Excess proceeds can remain on deposit with the county treasurer for up to 2 years. Certain deadlines begin to run when the Trustee deposits the Excess Proceeds and files the lawsuit. Upon receiving notice that the lawsuit has been filed, you should immediately contact one of the legal aid offices listed below for free legal help in recovering Excess Proceeds.
This article provides general information about Excess Proceeds. It does not address your specific factual circumstances and should not be relied on as legal advice. Please contact an attorney for legal advice specific to your situation.
we are currently listed as owner's to a mortgage but signed transfer of property- deed papers to an investor of whom we have been making monthly payments to. We have been informed by the mortgage that our payments have not been submitted and that we will soon be in foreclosure. What can we do? This investor promised to assume the mortage as well as the property but really only filed tranfer of property and continues to collect our money, of which has been steady each month.
I own 2 properties, if I let one go into foreclosure and reside in the other property can the bank readjust my mortgage that is not in foreclosure?
I was in the midst of a loan modification review and was told they granted me a 30 day extension on my foreclosure. I have now come to find out they never did the 30day extension and my house was sold. Do I have any legal recourse?
CAN A BANK FORCLOSE A HOME IN THE STATE OF ARIZONA WITH THERE BEING NO CHAIN OF CORPORATE TITLE TRANSFER?
I am filing a foreclosure on an agreement for sale because of non payment for 5 months. Do I need to send a letter of intent to foreclosure and wait 60 days before filing with the court?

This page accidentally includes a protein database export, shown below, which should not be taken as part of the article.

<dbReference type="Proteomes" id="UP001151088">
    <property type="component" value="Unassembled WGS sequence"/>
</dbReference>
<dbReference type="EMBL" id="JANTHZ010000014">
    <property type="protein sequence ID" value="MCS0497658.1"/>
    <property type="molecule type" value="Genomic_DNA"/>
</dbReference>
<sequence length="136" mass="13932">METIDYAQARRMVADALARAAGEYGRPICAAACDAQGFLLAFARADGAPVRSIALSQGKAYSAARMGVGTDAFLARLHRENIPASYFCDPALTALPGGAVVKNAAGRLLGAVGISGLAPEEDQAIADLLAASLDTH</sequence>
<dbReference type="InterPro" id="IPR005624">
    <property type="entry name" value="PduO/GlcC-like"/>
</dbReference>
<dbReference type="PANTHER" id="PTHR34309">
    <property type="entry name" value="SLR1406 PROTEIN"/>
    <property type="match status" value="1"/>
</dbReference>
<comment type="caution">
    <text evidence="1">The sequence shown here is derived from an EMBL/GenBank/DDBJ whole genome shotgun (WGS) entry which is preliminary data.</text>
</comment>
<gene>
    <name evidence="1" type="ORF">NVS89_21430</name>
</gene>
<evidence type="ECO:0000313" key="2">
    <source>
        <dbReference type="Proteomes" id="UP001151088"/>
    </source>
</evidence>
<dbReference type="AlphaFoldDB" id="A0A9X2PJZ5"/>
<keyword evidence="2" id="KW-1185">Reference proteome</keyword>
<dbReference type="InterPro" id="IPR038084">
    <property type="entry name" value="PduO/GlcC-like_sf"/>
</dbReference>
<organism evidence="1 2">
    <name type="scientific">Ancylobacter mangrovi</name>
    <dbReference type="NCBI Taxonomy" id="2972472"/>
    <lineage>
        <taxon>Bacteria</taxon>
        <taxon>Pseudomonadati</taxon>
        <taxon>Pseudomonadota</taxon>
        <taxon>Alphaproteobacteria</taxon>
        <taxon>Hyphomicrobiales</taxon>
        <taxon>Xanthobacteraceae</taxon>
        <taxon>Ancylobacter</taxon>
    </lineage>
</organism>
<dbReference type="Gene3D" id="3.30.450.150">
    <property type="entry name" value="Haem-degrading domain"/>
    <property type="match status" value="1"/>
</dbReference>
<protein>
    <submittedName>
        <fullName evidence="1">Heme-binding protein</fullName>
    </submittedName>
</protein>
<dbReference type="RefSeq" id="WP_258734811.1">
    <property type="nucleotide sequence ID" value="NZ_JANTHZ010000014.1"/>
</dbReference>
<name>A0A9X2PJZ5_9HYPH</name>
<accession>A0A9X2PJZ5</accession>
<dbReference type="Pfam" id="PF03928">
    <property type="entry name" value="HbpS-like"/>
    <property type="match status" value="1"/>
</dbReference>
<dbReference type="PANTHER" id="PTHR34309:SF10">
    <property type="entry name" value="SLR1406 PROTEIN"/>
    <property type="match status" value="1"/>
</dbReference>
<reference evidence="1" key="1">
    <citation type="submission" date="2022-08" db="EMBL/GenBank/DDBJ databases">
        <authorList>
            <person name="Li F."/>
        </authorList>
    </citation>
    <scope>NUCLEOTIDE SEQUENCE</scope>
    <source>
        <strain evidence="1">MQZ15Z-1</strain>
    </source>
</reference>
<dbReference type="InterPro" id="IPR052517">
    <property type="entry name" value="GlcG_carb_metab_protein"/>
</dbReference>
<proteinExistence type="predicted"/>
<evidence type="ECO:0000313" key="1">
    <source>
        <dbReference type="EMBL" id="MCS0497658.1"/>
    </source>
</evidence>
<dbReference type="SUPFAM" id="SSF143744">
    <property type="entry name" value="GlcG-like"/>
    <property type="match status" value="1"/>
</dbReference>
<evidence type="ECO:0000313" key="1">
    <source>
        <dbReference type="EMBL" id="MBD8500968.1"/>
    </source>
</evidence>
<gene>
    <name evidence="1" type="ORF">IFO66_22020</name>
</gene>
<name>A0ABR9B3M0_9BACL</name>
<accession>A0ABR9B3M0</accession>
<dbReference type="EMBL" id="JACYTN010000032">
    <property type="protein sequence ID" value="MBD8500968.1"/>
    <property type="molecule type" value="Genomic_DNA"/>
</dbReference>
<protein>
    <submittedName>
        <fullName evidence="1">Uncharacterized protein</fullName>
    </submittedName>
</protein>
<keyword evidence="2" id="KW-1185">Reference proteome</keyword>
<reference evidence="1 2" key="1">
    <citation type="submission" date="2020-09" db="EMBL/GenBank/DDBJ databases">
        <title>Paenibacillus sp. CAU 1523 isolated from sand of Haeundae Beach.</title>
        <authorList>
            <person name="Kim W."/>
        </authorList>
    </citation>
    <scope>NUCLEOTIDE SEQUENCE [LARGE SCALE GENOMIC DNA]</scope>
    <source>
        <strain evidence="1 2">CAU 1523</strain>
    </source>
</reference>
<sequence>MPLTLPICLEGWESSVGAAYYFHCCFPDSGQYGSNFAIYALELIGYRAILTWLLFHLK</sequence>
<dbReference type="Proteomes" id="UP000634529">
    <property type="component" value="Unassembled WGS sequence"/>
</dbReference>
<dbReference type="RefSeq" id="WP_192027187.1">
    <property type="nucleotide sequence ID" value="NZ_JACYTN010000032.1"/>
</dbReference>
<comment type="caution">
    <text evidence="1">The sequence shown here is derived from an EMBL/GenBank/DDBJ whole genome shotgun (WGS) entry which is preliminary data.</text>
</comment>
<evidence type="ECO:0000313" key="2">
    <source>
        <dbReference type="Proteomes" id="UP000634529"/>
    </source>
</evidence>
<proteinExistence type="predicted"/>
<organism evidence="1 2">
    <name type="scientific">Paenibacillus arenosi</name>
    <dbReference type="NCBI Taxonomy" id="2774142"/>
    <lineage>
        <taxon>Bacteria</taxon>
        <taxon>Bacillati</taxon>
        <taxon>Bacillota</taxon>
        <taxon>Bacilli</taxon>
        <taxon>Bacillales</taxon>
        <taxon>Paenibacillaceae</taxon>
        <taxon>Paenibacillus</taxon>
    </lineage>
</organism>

Is the law the same re foreclosure the same for a mobile home? I have vacated the property. Can my wages be garnished?
Can my wages be garnished after a foreclosure? ?
We recently (7/29/14) lost our home to foreclosure, the question I have is that when we initially bought our home in Oct. 2004 the purchase price was $125,500.00 with a 3 yr arm. we then refinanced to get a fixed interest rate and got some cash to pay off debt, the refi amt was $171,000.00 that was about 5 or 6 yrs ago and now fast forward to 2014 I get a statement from the bank saying we owe $224,600+ thousand dollars on the home, how does my debt increase to that amount and is this legal?
My father took out a reverse mortgage. The house appraised @ $320k, they wrote him a line of credit for $425. Thankfully he didn't use all of this money. Is this considered preditory?
I own a note on a mobile home located in Tucson, AZ. The buyers are behind on their payments. How do i evict them since it is not rent.
- Please select your county of residence below.
State Bar of Arizona
Maricopa County Bar
Referral number 602-257-4434
Pima County Bar
Referral number 520-623-4625
National Domestic Violence Hotline
Bankruptcy Court Self Help Center
Certified Legal Document Preparer Program